Simon Bridges: Well I haven’t gone through and read Chelsea Manning’s Wikipedia page, I don’t know the ins and outs of everything that she done.

My basic sense of it is though, she was convicted of very serious crimes. Now President Obama commuted those sentences, but serious matters and that’s really my point.

Bridges trying to divert and seeming to avoid answering.

Free speech is incredibly important, but you also have to have rules…

Suzi Ferguson: Do you back her using fake news though, because it’s not the first time in the last few weeks?

Simon Bridges: I would argue it’s not fake news actually if you look at what Chelsea Manning’s history is and what has happened there. Judith Collins is entitled to say what she said.

Suzi Ferguson: Ok, that’s not actually what was every proven in court.

Ferguson moved on to another topic (identifying the leaker of Bridges’ expenses) and Bridges also left it at that and moved on.

That’s some fairly tame questioning and some vague and weak responses from Bridges.



Nation: Jess Berentson-Shaw on ‘fake news’ and it’s effect on our lives

There could be more fake claims about fake news than there is fake news. Media is rightly being criticised for lack of care in reporting, and for slanted reporting, but generally newspapers correct news that they get wrong.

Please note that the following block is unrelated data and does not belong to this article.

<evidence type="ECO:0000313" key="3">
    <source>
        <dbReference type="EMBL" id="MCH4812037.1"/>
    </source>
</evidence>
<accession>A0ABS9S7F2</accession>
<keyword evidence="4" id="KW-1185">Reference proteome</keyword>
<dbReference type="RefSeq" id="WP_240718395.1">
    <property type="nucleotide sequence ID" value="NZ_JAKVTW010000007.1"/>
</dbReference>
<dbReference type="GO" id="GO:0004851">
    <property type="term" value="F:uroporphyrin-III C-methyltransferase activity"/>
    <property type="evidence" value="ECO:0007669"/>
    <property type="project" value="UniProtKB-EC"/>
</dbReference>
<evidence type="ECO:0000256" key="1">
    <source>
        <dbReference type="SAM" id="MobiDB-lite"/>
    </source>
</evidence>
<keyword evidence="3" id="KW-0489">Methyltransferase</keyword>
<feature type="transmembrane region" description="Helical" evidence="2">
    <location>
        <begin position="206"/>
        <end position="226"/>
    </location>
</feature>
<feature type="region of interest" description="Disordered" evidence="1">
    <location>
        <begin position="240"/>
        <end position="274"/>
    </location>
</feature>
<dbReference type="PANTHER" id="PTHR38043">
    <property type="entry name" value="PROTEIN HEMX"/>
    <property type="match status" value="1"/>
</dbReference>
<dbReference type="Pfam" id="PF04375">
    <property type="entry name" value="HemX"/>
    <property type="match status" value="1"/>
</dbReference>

But who should correct those who use ‘fake news’ accusations as an attempt to discredit news or opinions they don’t like or don’t want published?

On Newshub Nation this morning:

And as hundreds of newspapers across the US fight back against President Donald Trump’s attack on the media, we speak to author Jess Berentson-Shaw about the prevalence of Fake News and the effect it’s having on our day-to-day lives

A book by Berentson-Shaw – A Matter of Fact: Talking Truth in a Post-Truth World – was recently launched, and was the basis of a panel discussion last weekend,

Dr Jess Berentson-Shaw describes misinformation as ‘sticky’, says it is very hard to change someone’s mind once they are convinced of a falsehood, regardless of what evidence they are presented

She says misinformation is not new, the Trump administration just gave it a new name with ‘alternative facts

NZH: Trump shakes core principles in attacks on media

Donald Trump attacks the US media a lot. He attacks a lot – he attacks his own Justice agencies, he attacks his Attorney General, he still attacks Hillary Clinton as if she is still a serious opponent, and he attacks a procession of people who write books about him and reveal recordings about him.

All of this is fairly unbecoming of a US president, especially when he repeatedly and unashamedly lies in his attacks.